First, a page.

Yes, it is. So if my wife was sitting next to me right now, she would probably disagree with everything I'm about to say. But balance is the key to success and I am sure I am really lousy with balance. It's something that I've worked on and worked on and will continue to work on forever. It's a very tough business, which doesn't really allow balance unless you really, really, really work with it right. And I'll get into the fact that my two daughters, I have a nine year old and 13 year old, right at the beginning of this, you said, Oh, my God, you came here at 21. And you grew up, I didn't grow up at 21, right? I grew up the day my daughter was born, okay, I was 25, there is nothing like a child coming into the world that will grow you up real quick. And these kids and my wife have changed my world, they've changed my life. And I think for most parents, if not all, you don't live for you any longer you live for the family, you go out every day and do what you do for your family. And it makes it all that much more exciting, because actually, when you're giving back, it actually makes it even that much better. Don't get me wrong, we like to do things for ourselves, too. But I do everything I do every single day for my family. That doesn't mean I don't want my children to go to work and make their own money and understand how hard it is to make money. But I want to protect my family in the best way that I can. And that's why I go out and do what I do every single day. Balance is very hard to do. I make sure I'm home every single night. As long. Of course there are exceptions before my children go to bed, and I make sure I'm there every single morning before they go to school. That's a priority. One thing I will tell parents out there that are listening to this special time with your children, no cell phone. Wow, the connection you'll build with your children. When you're not looking at your phone and responding to text messages and emails and looking at Instagram and taking a call and just having 15 minutes of time with them. What do you want to do? Where do you want to go? Changed the game for me. And that's something that I do with my children most nights, we go on drives, we listen to music, we play rummy cube, we play Uno. And I think that connection with your family is so important. Because what can be very, very consuming. And you can never gain back time with your children or your wife or your families. So you have to create the time to live in the moment and do the best that you can adapt.
Brian Charlesworth 32:19
I love that you share that. I think it's harder than ever to not be on your phones. Right? And so put your phones down to actually spend time, just like you said even 15 minutes of communicating. Just being there being probably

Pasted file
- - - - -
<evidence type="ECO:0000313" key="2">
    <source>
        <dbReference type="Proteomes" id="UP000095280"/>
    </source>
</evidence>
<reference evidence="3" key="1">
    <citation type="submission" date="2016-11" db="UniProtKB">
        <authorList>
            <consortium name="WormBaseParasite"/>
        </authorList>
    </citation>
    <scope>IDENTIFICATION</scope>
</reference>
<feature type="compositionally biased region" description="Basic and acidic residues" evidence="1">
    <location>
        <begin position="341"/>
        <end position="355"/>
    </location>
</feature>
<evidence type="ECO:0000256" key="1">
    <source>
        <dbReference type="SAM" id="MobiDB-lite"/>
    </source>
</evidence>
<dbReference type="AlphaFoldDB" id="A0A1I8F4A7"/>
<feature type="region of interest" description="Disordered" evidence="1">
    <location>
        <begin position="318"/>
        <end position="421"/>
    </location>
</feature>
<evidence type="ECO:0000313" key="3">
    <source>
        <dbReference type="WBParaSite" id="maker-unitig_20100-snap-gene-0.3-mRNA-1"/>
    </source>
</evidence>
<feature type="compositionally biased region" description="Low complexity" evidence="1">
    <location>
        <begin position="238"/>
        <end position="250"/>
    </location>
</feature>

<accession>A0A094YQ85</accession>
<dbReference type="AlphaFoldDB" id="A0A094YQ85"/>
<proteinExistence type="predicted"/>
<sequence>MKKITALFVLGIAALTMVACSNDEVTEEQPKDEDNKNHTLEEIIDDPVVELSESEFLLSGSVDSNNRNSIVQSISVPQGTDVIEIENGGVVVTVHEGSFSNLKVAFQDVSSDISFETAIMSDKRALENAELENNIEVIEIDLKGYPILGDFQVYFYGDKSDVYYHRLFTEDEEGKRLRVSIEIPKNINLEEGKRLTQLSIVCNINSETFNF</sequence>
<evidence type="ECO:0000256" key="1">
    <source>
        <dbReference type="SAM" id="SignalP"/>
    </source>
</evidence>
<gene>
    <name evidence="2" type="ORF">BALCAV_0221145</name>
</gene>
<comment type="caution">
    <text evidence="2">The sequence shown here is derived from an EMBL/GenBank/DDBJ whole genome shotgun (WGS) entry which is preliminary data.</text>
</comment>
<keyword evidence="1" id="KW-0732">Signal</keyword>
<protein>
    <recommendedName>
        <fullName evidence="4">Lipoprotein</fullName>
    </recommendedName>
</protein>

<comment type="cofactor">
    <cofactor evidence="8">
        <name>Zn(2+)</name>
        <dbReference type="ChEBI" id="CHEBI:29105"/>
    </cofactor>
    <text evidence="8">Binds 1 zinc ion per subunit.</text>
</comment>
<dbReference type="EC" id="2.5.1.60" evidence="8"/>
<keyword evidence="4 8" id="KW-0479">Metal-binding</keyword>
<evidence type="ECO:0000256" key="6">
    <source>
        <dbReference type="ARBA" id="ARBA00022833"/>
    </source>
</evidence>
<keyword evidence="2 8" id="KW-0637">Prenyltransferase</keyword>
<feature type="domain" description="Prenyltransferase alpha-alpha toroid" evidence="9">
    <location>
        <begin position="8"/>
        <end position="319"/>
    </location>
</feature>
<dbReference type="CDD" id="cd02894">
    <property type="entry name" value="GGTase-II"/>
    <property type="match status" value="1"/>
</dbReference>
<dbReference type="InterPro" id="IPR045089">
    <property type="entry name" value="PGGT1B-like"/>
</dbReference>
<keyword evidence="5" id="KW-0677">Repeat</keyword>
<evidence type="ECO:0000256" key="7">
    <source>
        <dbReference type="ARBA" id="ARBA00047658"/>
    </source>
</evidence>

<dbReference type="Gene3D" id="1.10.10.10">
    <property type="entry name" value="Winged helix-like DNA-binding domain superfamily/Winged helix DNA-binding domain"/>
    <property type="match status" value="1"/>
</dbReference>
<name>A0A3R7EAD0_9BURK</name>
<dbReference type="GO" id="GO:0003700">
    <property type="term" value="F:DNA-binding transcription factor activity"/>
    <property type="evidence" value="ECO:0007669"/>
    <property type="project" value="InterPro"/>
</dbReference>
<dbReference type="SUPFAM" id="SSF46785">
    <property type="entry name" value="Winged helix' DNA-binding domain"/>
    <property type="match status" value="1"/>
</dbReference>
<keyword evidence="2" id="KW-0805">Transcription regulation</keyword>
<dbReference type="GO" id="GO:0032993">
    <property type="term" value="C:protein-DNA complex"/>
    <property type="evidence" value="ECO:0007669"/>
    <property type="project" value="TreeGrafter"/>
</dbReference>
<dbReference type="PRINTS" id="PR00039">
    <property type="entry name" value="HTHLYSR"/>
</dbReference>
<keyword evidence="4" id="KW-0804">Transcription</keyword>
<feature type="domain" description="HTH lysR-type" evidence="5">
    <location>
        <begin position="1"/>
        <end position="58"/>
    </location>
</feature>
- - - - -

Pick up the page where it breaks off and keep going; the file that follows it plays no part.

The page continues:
James Harris 32:36
I have a teenager, people. No one warned me about a teenager in 2022. Man, let me tell you, Oh my God, that's hard work in itself. So now when I have no phone for 15 minutes, for some reason she's allowed to keep hers.
Brian Charlesworth 33:00
Our youngest is 14 now and you know, putting down the phone is not that big of a challenge. Yeah, and her putting down the phone? That's another story. Right?
James Harris 33:07
That's a whole nother story, man. I mean, I'm sitting there spending quality time with her. And she's taking these blurry photos for Snapchat. I don't know, I'm not even, I'm old and not cool. Is what my daughter tells me. I don't even know half the things she's on anymore. So I must be getting old, man. I must be getting old.
Brian Charlesworth 33:25
Well, James, it's been amazing spending time with you today before you leave. Are there any last things, anything that you just like to share that you think is really important for our audience today?
James Harris 33:36
We've had an amazing conversation, the only thing I'll share is go ahead and find information about real estate that we didn't know when we started. And so yeah, definitely subscribe. It's readtheblueprint.com. We put it out Tuesdays and Fridays, great information. And it's meant to be a two minute read that will make you go out and be a better agent that day. So definitely subscribe, and let me know your thoughts.
Brian Charlesworth 33:59
How do I subscribe to that?
James Harris 34:02
So you go to www.readtheblueprint.com. we put in your email and we will send you our newsletter.
Brian Charlesworth 34:07
Okay, readtheblueprint.com You guys go there, sign up, I guarantee you this is something you're gonna want to I'm gonna go sign up myself as soon as we jump off of here. So
James Harris 34:17
Yeah, it's been amazing. Feedback has been unreal. So definitely really exciting.
Brian Charlesworth 34:22
Okay, well, James, other than that, what's the best way for someone to reach out to you if they have questions? Or if you're all over social, so I'm guessing it's pretty easy to get to that? Oh,
James Harris 34:31
Just come to me through social and don't be shy. Okay.
Brian Charlesworth 34:35
Awesome. All right, James, thanks so much for joining us on the show today. For all of you, listeners. Thanks for listening. It's you guys continuing to download this and to like this and to follow this that allows us to get people like James on the show. So James, it's been great. I enjoyed my time with you and am looking forward to getting to know you better.
James Harris 34:53
Likewise. Thank you so much, lovely chatting with you.